Costa Rica is lovely so far, lots of rolling green hills and it’s well set up for tourism which makes life easy. If you read my last post, I am pleased to report that a hot shower and a bug-free night or two were finally acquired and much appreciated!
We’ve spent our first few days here feeling rather chilly and drizzly in the high altitude town of Monteverde. There were two reasons for us choosing this destination: ziplining and the resplendent quetzal.
Ziplining was our wedding gift from Chantal and Wayne Moir and Mike, Helen, Hannah and Matt Rollinson. Thanks all of you! There are lots of companies to choose from but we booked our trip with Monteverde Extremo. I’d been looking forward to this adventure through the jungle canopy of Costa Rica since we first planned our trip, without giving much thought to the reality of it. There were 14 cables including 4 very long ones extending 1410 ft, 1275 ft, 1800 ft and 2250 ft. The heights of the lines were between 225 ft and 450ft and included aTarzan swing, a 90ft rappel and the ‘Superman’. These pictures are to give an impression of the scale though I’m not sure they do!
Fitted out with a harness, helmet and some very heavy duty gloves, we had a short safety briefing then climbed a metal staircase to the first line. It was a fairly short one and not very high up which was a good introduction. The lines got progressively longer and higher; some we did alone and a couple we did in tandem which was really fun.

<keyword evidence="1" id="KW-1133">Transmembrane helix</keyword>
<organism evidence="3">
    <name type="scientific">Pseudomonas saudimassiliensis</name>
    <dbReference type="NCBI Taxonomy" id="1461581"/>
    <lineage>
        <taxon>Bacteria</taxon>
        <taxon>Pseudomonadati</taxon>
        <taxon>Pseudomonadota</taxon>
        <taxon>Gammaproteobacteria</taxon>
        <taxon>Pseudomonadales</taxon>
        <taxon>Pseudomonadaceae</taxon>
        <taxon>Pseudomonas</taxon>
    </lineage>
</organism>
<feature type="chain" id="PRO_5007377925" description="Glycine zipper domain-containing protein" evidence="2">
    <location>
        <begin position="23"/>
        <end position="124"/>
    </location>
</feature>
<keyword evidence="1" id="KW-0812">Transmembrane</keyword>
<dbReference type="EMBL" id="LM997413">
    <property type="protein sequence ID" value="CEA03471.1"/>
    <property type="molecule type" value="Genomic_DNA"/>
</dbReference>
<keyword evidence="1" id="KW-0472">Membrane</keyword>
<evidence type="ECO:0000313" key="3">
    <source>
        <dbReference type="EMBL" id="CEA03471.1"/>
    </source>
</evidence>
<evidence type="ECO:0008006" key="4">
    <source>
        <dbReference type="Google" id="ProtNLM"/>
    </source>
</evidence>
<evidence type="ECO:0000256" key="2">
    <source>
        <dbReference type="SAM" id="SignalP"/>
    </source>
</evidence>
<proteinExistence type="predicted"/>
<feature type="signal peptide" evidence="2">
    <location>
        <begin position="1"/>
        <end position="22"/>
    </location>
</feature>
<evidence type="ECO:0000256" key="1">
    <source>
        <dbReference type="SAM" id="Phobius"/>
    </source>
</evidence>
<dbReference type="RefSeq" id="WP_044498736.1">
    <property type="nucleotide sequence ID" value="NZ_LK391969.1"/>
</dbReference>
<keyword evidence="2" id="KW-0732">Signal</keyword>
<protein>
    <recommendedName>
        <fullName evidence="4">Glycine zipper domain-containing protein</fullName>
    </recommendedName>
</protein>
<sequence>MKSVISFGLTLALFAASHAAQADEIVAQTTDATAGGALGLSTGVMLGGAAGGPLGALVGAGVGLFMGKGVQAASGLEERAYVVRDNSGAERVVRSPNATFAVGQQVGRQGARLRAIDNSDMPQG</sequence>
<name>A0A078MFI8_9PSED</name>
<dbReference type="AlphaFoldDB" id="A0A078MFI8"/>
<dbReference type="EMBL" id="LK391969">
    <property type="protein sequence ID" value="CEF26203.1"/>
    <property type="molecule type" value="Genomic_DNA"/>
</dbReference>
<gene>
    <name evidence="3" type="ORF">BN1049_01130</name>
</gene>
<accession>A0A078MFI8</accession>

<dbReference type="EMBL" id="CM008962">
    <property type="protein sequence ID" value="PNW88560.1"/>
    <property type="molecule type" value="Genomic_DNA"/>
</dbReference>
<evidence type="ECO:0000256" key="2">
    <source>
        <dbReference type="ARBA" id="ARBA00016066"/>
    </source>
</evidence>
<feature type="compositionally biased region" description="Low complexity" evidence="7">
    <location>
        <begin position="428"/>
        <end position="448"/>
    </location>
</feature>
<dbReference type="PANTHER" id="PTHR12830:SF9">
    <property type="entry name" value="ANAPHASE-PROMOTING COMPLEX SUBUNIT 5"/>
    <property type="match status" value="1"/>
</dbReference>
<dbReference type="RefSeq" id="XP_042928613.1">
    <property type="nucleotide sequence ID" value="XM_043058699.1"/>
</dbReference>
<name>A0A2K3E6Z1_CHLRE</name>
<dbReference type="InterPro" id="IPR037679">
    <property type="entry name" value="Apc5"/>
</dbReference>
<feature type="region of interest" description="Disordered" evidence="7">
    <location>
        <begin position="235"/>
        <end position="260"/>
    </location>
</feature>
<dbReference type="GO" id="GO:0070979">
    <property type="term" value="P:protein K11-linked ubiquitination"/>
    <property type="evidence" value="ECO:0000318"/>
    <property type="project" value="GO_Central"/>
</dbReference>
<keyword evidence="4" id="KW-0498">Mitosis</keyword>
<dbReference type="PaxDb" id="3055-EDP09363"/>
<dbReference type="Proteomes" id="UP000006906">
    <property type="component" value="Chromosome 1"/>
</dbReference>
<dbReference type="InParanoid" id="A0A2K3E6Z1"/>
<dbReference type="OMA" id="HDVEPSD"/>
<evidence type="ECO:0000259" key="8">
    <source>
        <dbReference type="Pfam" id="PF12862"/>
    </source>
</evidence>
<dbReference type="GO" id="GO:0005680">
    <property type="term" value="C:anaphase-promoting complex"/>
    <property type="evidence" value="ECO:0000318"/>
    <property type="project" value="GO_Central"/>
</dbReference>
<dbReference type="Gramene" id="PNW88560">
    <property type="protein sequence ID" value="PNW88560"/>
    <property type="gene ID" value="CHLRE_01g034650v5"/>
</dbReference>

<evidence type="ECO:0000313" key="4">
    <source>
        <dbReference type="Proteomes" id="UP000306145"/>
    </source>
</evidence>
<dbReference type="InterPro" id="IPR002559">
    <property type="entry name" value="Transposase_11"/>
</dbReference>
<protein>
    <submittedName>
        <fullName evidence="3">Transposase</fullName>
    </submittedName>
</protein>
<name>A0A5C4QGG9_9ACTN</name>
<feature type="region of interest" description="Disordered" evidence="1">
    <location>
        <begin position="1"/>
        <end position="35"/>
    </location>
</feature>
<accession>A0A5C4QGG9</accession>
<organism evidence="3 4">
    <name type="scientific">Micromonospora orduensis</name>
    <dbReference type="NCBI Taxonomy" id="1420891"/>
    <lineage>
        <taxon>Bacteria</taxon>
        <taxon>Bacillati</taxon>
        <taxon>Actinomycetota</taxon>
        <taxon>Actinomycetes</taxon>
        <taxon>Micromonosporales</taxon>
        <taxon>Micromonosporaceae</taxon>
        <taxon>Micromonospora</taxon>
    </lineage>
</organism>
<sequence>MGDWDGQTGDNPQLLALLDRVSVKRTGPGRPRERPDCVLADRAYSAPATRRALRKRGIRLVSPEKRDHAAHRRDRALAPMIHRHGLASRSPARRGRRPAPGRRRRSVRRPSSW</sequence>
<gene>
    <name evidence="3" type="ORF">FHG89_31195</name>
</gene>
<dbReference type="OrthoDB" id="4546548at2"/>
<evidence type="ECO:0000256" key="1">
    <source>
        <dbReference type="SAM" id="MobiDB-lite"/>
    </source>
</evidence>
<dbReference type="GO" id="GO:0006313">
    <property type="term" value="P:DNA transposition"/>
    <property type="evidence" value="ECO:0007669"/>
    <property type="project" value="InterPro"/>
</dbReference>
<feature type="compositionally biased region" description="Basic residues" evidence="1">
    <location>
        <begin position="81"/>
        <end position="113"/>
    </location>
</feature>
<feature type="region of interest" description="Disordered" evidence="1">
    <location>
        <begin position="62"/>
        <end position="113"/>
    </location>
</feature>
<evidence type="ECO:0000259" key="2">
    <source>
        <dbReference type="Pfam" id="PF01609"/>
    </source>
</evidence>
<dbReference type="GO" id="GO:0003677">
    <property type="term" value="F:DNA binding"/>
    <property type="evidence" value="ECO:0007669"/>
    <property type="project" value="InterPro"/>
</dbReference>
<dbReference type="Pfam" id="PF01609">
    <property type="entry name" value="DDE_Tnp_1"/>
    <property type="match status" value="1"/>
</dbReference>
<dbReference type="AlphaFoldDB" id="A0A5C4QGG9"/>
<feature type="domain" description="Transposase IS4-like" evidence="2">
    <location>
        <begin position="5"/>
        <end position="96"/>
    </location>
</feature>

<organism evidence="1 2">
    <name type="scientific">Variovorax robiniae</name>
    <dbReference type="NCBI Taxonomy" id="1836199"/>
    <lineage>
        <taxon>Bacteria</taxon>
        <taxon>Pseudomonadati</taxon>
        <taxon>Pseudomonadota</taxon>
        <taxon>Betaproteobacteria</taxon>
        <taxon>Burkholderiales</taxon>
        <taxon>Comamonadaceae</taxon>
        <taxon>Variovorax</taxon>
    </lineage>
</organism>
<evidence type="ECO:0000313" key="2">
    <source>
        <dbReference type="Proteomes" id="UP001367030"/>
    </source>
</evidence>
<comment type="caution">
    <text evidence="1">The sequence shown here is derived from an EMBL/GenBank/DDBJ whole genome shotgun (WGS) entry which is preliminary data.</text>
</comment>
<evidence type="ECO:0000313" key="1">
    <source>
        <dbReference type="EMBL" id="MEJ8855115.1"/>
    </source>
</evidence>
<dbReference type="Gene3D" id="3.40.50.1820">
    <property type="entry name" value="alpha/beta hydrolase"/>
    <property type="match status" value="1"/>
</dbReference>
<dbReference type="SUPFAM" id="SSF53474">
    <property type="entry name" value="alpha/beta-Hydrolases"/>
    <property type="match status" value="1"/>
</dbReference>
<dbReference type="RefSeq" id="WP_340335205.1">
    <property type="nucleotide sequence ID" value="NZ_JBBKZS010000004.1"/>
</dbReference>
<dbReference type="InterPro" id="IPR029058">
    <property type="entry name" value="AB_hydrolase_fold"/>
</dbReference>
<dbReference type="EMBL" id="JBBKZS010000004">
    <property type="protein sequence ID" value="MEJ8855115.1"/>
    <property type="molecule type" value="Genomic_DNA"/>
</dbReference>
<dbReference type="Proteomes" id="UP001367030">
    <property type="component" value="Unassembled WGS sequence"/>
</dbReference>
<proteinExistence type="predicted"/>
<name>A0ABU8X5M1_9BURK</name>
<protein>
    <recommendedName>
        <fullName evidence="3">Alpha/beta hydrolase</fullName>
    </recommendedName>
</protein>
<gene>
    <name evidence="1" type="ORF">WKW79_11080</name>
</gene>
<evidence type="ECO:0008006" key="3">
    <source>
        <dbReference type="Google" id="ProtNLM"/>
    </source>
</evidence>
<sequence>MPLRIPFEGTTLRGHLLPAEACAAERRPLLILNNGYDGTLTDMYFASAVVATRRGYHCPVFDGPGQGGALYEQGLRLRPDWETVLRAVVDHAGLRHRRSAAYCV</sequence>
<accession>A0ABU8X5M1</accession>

The feeling of sailing through the air, so incredibly high above the ground, was exhilerating. Several of the lines were long enough that you could almost relax and could take time to survey the miniaturised landscape far below. For me, the only daunting part was being responsible for stopping myself which was done by pulling down on the cable with my right hand. Telling myself that the harness and cable would hold me was easy, but being sure the friction wouldn’t burn through the glove at such speed was quite a different thing!
Three lines got my heart pumping far more than the rest; as I said, I hadn’t really stopped to consider the realities of what we were doing. The first was the ‘rappel’ which we thought was going to be a simple abseil – not daunting for people who can climb – but when I reached the edge of the platform I realised the employees just let you down in one very quick descent. There wasn’t really an option to not participate so I asked them to let me go more slowly than I’d seen others go. They did, then sped me up at the end. The build up was definitely scarier than the reality in this case.
The second challenge was the Tarzan swing where you basically jump off a platform (bungee style – something I would never dream of attempting) then before you hit the ground you swing, as if on a vine, what looks and feels incredibly high in the opposite direction. Again, just jumping into nothingness was pretty scary: so much so that I was literally too scared to scream. I just held my breath! However, once I figured out I wasn’t going to collide into the landing platform, I actually really enjoyed the swinging! Watching Dean’s turn was nearly as bad.